Will theater, in other words, continue to innovate in the digital space and commit to greater inclusion over all ? Kamillah Forbes, artistic director of the Apollo Theater, observes in HowlRound: “The American theatre is a very slow-moving ship, especially when I think about how quickly culture moves, and particularly now that we are in what’s called the digital age.”
The Week in Theater Reviews
There are many moments in this production when our attention is diverted from the dialogue to the video technique.
Seven poets recite their poems in “Identity,” the second installment of the Irish Rep’s “Poetic Reflections: Words Upon the Window Pane.” The films are being presented both online and in a continuous loop in the theater’s windows. It is an odd stab at reopening, and, although the entire program is only 17 minutes long, I feel a bit awkward standing here, with only an occasional passerby ignoring both me and the poets. But it’s a reopening I can wholeheartedly appreciate, in a way that I cannot with the more publicized recent in-person events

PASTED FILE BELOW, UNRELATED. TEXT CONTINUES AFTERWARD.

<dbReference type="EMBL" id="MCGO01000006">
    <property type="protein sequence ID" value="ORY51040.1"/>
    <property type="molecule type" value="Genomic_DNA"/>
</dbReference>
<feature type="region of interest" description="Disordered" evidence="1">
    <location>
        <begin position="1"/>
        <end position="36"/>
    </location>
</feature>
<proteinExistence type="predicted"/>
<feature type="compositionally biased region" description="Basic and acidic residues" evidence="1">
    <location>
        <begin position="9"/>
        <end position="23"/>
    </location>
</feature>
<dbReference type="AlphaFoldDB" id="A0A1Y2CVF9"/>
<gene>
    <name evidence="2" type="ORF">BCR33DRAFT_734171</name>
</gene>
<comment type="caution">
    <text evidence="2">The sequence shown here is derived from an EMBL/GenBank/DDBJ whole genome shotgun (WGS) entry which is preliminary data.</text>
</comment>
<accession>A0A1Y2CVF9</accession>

This thrillingly-sung new version of Jason Robert Brown’s beloved (and problematic) musical about love lost (and gained) almost feels like a laboratory experiment in pandemic theater. Will theatergoers pay $32.50 to $47.50 for a limited online showing of an 80-minute video, when the 2014 film adaptation, starring Jeremy Jordan and Anna Kendrick, is currently available to subscribers of BroadwayHD and to anybody (for free) on YouTube?
The answer apparently is yes. After a two-week run in March, the Out of the Box Theatrics’ production of “The Last 5 Years” was nominated for a 2021 Drama League Award, and will now get an encore run online from April 13-25.